Created and performed by the Geelong Edge Ensemble, Western Edge Youth Arts presents the premier of Six Hours in Geelong this October.
A story of loss, loathing, love, and racism, Six Hours in Geelong is a fast and funny musical ride, through a cultural kaleidoscope into the soul of a changing city. A true story about a group of young people, who witness an Islamophobic incident on the Melbourne to Geelong train, which leads them to question their identity, friendships and sense of belonging.
The Geelong Edge Ensemble, are a company of eleven young emerging artists from Middle Eastern, Pacifika and African backgrounds, who have drawn on personal experience and diverse stories to create theatre that fearlessly examines the complex cultural landscapes they inhabit.
Among the eleven young artists is dancer, actor, musician, and arts in education facilitator Craig Gunguta – a creative powerhouse who believes he is here for a reason. Born and raised in Zimbabwe, Craig moved to Geelong by himself in 2014, when he was 17 years old. In Zimbabwe he was involved in making Zimdancehall music. And since moving to Australia, he has continued to develop his creative practice, working across a range of disciplines.
Theatre was a new thing that he got into pretty soon after coming to Australia. He was in year 10 at North Geelong Secondary College when a group from Western Edge Youth Arts came and did an interactive performance at the school, and some of his friends were doing WEYA’s after-school workshop program, and suggested he come along.
“Everyone was like Craig, gotta join in, gotta join in! My friend Chang was really keen and I wasn’t, but then I started to be the one to say ‘are you coming?’. I got really interested in acting,” Craig explains.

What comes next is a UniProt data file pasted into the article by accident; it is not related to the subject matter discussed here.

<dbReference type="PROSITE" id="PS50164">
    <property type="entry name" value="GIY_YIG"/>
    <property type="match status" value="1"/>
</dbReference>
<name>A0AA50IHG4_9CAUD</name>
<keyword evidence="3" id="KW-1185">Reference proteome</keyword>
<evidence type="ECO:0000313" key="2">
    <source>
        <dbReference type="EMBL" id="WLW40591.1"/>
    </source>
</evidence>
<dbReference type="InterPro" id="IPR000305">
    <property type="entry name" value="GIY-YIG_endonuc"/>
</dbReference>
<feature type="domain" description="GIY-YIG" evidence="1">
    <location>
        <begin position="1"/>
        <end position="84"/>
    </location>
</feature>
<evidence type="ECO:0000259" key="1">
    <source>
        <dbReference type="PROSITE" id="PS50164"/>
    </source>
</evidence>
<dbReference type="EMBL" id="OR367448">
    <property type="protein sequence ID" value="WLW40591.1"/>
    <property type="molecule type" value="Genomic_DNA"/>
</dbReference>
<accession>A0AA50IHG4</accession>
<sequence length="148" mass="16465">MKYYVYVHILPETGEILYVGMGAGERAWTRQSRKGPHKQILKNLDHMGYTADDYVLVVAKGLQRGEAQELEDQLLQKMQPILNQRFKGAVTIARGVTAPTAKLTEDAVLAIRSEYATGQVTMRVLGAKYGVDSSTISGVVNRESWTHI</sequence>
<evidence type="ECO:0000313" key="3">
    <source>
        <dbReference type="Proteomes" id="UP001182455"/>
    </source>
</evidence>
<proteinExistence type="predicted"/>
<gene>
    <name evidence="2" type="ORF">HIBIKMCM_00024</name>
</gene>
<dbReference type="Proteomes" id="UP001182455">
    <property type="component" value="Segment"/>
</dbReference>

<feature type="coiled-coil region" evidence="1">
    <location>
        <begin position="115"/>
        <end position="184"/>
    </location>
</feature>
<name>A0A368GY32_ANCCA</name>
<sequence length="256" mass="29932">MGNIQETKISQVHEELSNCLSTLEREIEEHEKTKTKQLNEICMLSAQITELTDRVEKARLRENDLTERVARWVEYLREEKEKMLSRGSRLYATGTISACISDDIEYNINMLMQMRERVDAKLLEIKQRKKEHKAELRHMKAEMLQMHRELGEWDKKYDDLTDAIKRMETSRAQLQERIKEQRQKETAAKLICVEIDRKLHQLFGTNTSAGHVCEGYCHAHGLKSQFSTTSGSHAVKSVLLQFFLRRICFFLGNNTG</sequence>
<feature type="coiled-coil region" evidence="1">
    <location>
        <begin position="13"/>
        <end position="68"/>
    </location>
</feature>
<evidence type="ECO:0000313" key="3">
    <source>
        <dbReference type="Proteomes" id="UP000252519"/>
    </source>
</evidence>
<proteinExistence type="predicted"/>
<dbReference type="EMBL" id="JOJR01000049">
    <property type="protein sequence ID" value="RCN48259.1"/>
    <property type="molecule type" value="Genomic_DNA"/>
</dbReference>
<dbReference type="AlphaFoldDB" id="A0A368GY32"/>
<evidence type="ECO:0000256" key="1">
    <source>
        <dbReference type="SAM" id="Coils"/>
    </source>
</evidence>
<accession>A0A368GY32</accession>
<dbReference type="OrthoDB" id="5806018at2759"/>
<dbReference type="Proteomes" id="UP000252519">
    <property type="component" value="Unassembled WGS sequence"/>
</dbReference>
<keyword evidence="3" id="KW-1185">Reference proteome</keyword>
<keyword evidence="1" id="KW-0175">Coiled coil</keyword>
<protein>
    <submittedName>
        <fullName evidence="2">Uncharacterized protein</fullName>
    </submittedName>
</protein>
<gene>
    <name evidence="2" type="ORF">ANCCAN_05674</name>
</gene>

Three years later, Craig is working for Western Edge Youth Arts as a facilitator, supporting younger participants in a similar open access theatre program in Wyndham, as they find their voice and their confidence in front of an audience. In Six Hours In Geelong, Craig plays a character called Zondo.
“My character’s name is actually taken from one of my best friends who is in Zimbabwe at the moment,” he explains. “He went to the same school as me in Zimbabwe. There was always an alpha male at the school and he was it. Then he passed on the tradition to me. People liked you as that person, but at the same time they feared you. He was sort of a mentor for me. That’s why I named the character that, ‘cos the character really reminds me of him.
“Most of the stuff in this story [Six Hours In Geelong] is something that really happened to somebody and something that really happened in the world. When we were writing this we were channelling energies of things we’d experienced and trying to express that. Trying to express how the world is and ways to make it better.”
Six Hours in Geelong features rap, spoken word, and contemporary and traditional dance and song from a range of cultures and subcultures thriving in Geelong. Acclaimed surf coast composer Callum Watson is collaborating with the cast on original musical elements, and film maker Hoang Tran Nguyen is creating multimedia elements.
Along with Craig, the Geelong Edge Ensemble is comprised of Obi Jamshadi, Sila Toprak, Shinaya Tuari, Eto Masoka Claudine, Irene Bakulikira, Alain Bakulikira and Alphonse Mulashe.
When & Where: Drama Theatre, GPAC – October 27, 1pm and 7pm
Tickets: $5.50 concession, $10 full
Bookings via www.gpac.org.au or call Box Office on 03 5225 1200
Supported by the State Government Community Resilience Initiative and contributing to the ‘Victorian and Proud Of It’ campaign.